WordPerfect FAQ: Table Formatting -Part 1

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Ten frequently asked questions about table formatting in WordPerfect

by Laura Acklen

The Table feature in WordPerfect® is enormously popular and is accessed by nearly all users, regardless of their industry or level of expertise. Its ease of use, flexible formatting, and built-in spreadsheet functions make it the perfect tool for organizing information.

This frequently asked questions (FAQ) tutorial is the first in a two-part series that focuses on the Table feature. Part 1 covers common problems related to table formatting; Part 2 will tackle common questions regarding table math. In addition, you can refer to two tutorials from previous issues of the WordPerfect Expert newsletter that cover creating forms with tables and creating formulas in tables.

Q: How can I make the heading rows of my table appear on every page?
A: If you label your column headings as "header rows," they will appear at the top of every page. You can use more than one row of column headings, but only for consecutive rows. For example, you can set rows 1 through 3 as header rows, but not rows 1 and 3. To set up header rows, select the row or rows, and choose Table > Format. Click the Row tab, and then enable the Header Row check box (see Figure 1).

Tip: It's nice to know a few shortcuts for opening the Properties for Table Format dialog box. In addition to choosing Table > Format from the menu bar, you can press Ctrl + F12, or you can right-click in the table and choose Format.

Figure 1
The Row page of the Properties for Table Format dialog box contains an option for setting header rows in a table.

Q: How can I get my numbers to line up by their decimal points?
A: Select the column (but not the column heading), or select the cells containing data that you want to align on the decimal points. Choose Table > Format. Click the Cell tab, open the Align cell contents drop-down list, and then choose Decimal Align (see Figure 2).

Tip: If you want to change the formatting for more than one cell, select the cells first, and then make your changes in the Properties for Table Format dialog box — the changes will apply to all of the selected cells.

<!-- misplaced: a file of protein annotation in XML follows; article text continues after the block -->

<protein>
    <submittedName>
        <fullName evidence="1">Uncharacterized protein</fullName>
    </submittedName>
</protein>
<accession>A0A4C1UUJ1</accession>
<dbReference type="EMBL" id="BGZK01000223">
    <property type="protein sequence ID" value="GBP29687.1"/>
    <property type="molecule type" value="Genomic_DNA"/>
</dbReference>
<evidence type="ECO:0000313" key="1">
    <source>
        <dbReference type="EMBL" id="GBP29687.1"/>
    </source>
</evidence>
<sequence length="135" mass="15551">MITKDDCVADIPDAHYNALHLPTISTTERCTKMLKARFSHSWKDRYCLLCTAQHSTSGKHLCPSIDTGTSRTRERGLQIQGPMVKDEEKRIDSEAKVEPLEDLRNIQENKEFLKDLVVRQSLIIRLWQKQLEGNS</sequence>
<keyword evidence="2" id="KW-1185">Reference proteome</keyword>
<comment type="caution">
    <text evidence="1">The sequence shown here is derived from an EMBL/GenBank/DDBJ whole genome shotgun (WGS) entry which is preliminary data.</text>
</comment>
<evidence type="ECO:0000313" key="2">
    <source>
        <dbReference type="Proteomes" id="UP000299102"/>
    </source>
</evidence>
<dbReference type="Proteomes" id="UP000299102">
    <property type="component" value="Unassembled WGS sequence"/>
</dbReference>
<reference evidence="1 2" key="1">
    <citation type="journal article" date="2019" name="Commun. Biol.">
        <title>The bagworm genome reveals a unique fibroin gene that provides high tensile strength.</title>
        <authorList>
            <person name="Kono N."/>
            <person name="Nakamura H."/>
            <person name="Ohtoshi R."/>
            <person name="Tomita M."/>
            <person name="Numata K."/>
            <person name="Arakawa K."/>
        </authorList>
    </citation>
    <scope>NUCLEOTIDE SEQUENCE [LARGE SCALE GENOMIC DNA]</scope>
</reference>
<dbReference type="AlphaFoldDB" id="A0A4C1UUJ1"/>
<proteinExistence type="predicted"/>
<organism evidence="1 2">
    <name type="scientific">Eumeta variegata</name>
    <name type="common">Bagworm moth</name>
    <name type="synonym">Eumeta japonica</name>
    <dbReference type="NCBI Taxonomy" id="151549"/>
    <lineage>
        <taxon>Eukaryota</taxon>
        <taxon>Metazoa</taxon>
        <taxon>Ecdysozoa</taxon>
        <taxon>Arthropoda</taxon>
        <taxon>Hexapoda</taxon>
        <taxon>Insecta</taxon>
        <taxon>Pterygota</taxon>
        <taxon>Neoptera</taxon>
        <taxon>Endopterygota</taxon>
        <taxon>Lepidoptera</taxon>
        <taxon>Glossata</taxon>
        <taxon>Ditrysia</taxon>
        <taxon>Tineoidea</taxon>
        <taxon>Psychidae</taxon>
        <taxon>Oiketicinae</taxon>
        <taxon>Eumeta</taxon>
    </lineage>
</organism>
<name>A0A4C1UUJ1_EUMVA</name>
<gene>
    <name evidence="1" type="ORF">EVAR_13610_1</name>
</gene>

Figure 2
Choose Decimal Align from the drop-down list in the Align cell contents section of the Cell page.

Q: Why are some cells aligned properly, and others are not?
A: Tables have different levels of formatting: cell, column/row, and table. Cell formatting is at the top of the hierarchy, so it overrides the other formatting levels. Column/row formatting is next, and table formatting is last.

For example, if you have set formatting on the Table page and later make changes on the Column or Row pages, the changes override the settings made on the Table page. By the same token, changes made to a cell or group of cells override settings made on the Column, Row or Table pages.

The quickest way to correct inconsistencies is to select the cell or cells, choose Table > Format, and make your changes on the Cellpage.

Q: Why did a row move down to the next page?
A: Table rows adjust so that they are always as tall as the tallest cell in the row. If one cell in a row has enough text to wrap down to the next page, the entire row moves down. This can leave a big space at the bottom of the page. What can you do about it?

Well, first make sure that you don't have extra hard returns (check every cell in the row). It's easy to press Enter when you are finished typing in a cell and want to go to the next cell. Not only does pressing Enter not take you to the next cell, it adds space to your table. Instead, move to the next cell by pressing an arrow key or Tab; move to the previous cell by pressing Shift + Tab.

If taking out extra hard returns doesn't solve the problem, you can split the row into two rows and then manually cut and paste some of the text into the new row. To do this, select the row, and choose Table > Split > QuickSplit Row. Now, decide where you want the text to break, and move the remaining content down to the new row.

Please View Part 2 of Frequently Asked Questions: Table Formatting - Part 2 here:


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